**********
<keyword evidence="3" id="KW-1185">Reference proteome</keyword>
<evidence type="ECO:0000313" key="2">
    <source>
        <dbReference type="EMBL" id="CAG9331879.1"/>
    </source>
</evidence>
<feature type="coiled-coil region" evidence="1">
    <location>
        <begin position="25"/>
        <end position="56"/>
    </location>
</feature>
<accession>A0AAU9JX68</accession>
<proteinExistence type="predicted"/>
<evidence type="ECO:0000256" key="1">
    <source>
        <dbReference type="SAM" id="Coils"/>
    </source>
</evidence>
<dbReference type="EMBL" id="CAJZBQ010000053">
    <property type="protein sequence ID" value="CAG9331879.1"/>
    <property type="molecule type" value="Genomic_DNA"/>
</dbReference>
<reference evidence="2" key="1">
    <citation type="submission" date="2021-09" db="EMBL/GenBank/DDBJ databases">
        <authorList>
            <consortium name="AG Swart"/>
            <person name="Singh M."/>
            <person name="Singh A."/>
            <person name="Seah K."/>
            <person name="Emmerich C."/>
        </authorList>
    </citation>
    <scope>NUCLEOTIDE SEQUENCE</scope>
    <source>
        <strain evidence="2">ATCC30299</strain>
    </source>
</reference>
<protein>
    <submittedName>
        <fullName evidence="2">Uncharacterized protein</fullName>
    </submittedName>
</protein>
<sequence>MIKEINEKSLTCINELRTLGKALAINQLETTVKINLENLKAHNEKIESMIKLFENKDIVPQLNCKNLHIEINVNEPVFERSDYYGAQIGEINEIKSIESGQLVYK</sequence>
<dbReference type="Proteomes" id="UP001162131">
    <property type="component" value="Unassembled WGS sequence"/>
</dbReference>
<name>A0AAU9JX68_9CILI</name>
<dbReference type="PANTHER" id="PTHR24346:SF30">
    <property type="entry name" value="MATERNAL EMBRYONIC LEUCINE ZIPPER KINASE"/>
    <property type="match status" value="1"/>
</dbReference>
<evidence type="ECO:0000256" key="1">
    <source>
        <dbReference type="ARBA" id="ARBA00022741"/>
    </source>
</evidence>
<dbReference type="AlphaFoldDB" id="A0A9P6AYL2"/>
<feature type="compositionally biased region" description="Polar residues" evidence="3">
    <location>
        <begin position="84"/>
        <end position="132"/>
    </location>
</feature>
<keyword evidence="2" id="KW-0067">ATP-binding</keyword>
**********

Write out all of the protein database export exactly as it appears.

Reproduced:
<keyword evidence="3" id="KW-1185">Reference proteome</keyword>
<evidence type="ECO:0000313" key="2">
    <source>
        <dbReference type="EMBL" id="CAG9331879.1"/>
    </source>
</evidence>
<feature type="coiled-coil region" evidence="1">
    <location>
        <begin position="25"/>
        <end position="56"/>
    </location>
</feature>
<accession>A0AAU9JX68</accession>
<proteinExistence type="predicted"/>
<evidence type="ECO:0000256" key="1">
    <source>
        <dbReference type="SAM" id="Coils"/>
    </source>
</evidence>
<dbReference type="EMBL" id="CAJZBQ010000053">
    <property type="protein sequence ID" value="CAG9331879.1"/>
    <property type="molecule type" value="Genomic_DNA"/>
</dbReference>
<reference evidence="2" key="1">
    <citation type="submission" date="2021-09" db="EMBL/GenBank/DDBJ databases">
        <authorList>
            <consortium name="AG Swart"/>
            <person name="Singh M."/>
            <person name="Singh A."/>
            <person name="Seah K."/>
            <person name="Emmerich C."/>
        </authorList>
    </citation>
    <scope>NUCLEOTIDE SEQUENCE</scope>
    <source>
        <strain evidence="2">ATCC30299</strain>
    </source>
</reference>
<protein>
    <submittedName>
        <fullName evidence="2">Uncharacterized protein</fullName>
    </submittedName>
</protein>
<sequence>MIKEINEKSLTCINELRTLGKALAINQLETTVKINLENLKAHNEKIESMIKLFENKDIVPQLNCKNLHIEINVNEPVFERSDYYGAQIGEINEIKSIESGQLVYK</sequence>
<dbReference type="Proteomes" id="UP001162131">
    <property type="component" value="Unassembled WGS sequence"/>
</dbReference>
<name>A0AAU9JX68_9CILI</name>
<dbReference type="PANTHER" id="PTHR24346:SF30">
    <property type="entry name" value="MATERNAL EMBRYONIC LEUCINE ZIPPER KINASE"/>
    <property type="match status" value="1"/>
</dbReference>
<evidence type="ECO:0000256" key="1">
    <source>
        <dbReference type="ARBA" id="ARBA00022741"/>
    </source>
</evidence>
<dbReference type="AlphaFoldDB" id="A0A9P6AYL2"/>
<feature type="compositionally biased region" description="Polar residues" evidence="3">
    <location>
        <begin position="84"/>
        <end position="132"/>
    </location>
</feature>
<keyword evidence="2" id="KW-0067">ATP-binding</keyword>